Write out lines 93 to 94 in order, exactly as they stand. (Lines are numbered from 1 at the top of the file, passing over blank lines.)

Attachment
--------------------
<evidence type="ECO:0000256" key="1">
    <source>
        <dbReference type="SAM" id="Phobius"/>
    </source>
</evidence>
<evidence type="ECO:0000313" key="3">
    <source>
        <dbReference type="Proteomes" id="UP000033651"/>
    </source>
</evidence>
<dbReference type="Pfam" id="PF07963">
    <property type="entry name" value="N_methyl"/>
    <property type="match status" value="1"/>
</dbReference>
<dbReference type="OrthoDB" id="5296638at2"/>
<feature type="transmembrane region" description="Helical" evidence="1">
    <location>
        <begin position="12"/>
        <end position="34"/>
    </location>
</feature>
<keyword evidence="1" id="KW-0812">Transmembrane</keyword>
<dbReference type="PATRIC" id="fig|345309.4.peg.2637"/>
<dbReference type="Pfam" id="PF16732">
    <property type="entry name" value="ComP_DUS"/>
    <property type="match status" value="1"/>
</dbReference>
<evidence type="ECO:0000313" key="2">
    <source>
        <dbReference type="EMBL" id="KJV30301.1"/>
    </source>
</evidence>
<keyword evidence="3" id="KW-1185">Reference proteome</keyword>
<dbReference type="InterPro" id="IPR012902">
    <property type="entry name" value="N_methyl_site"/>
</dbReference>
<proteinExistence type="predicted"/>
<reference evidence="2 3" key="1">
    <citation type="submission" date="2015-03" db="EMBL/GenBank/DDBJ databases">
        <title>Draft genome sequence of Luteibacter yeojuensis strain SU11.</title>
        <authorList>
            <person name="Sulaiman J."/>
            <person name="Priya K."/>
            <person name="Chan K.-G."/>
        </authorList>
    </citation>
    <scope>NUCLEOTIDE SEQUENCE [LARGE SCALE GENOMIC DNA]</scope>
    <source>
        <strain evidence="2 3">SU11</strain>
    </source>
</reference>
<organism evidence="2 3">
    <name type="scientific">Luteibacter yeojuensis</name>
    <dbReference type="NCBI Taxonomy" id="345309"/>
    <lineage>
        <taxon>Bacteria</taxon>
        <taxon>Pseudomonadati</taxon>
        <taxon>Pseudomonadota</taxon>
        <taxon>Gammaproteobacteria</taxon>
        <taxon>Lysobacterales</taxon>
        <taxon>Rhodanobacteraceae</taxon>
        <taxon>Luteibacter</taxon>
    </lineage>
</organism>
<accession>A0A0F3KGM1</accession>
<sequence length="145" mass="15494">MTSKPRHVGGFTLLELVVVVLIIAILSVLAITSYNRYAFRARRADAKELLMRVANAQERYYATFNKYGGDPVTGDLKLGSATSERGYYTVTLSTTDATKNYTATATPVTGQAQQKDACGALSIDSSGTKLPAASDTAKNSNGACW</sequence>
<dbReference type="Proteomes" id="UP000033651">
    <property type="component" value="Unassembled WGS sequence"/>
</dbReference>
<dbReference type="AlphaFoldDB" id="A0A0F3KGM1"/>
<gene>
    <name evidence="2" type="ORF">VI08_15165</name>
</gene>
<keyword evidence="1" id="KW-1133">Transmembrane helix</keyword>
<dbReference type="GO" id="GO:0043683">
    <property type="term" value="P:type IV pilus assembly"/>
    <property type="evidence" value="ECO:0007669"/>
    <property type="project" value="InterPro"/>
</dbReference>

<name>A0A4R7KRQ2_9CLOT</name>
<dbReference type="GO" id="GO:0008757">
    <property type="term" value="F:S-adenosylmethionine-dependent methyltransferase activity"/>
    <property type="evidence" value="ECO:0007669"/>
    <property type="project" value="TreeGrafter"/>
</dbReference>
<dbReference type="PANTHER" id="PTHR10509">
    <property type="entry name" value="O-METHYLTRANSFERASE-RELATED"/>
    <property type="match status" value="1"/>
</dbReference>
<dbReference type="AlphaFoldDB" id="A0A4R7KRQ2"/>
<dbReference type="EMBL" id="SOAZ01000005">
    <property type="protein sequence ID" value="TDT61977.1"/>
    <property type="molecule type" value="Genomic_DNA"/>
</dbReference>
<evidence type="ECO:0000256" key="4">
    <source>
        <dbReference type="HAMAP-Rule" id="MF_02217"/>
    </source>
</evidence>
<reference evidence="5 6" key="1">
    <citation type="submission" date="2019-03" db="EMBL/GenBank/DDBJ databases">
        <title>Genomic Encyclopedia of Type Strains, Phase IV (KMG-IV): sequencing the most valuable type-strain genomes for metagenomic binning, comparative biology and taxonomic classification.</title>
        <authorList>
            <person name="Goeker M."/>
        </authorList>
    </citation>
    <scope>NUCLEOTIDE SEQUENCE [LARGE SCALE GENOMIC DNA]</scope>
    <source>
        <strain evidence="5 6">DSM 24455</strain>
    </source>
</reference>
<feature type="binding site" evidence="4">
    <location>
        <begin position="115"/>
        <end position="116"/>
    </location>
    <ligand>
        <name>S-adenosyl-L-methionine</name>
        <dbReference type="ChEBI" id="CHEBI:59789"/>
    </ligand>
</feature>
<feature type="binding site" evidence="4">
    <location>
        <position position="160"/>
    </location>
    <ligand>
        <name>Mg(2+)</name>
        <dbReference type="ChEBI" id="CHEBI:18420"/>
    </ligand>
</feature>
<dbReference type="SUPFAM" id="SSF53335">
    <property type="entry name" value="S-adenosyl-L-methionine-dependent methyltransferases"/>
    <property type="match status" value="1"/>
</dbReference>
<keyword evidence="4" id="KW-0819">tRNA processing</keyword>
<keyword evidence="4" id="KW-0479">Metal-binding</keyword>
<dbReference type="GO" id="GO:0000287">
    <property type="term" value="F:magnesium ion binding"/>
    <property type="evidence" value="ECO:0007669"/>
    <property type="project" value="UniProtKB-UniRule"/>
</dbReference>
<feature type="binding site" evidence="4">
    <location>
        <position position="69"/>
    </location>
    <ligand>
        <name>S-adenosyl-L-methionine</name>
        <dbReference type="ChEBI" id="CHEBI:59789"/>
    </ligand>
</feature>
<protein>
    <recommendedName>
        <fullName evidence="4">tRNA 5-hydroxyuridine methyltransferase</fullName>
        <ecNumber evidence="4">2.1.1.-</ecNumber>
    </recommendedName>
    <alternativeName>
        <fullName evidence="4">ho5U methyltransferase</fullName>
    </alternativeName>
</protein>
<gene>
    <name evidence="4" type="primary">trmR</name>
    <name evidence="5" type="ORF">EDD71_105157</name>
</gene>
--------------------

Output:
    <property type="molecule type" value="Genomic_DNA"/>
</dbReference>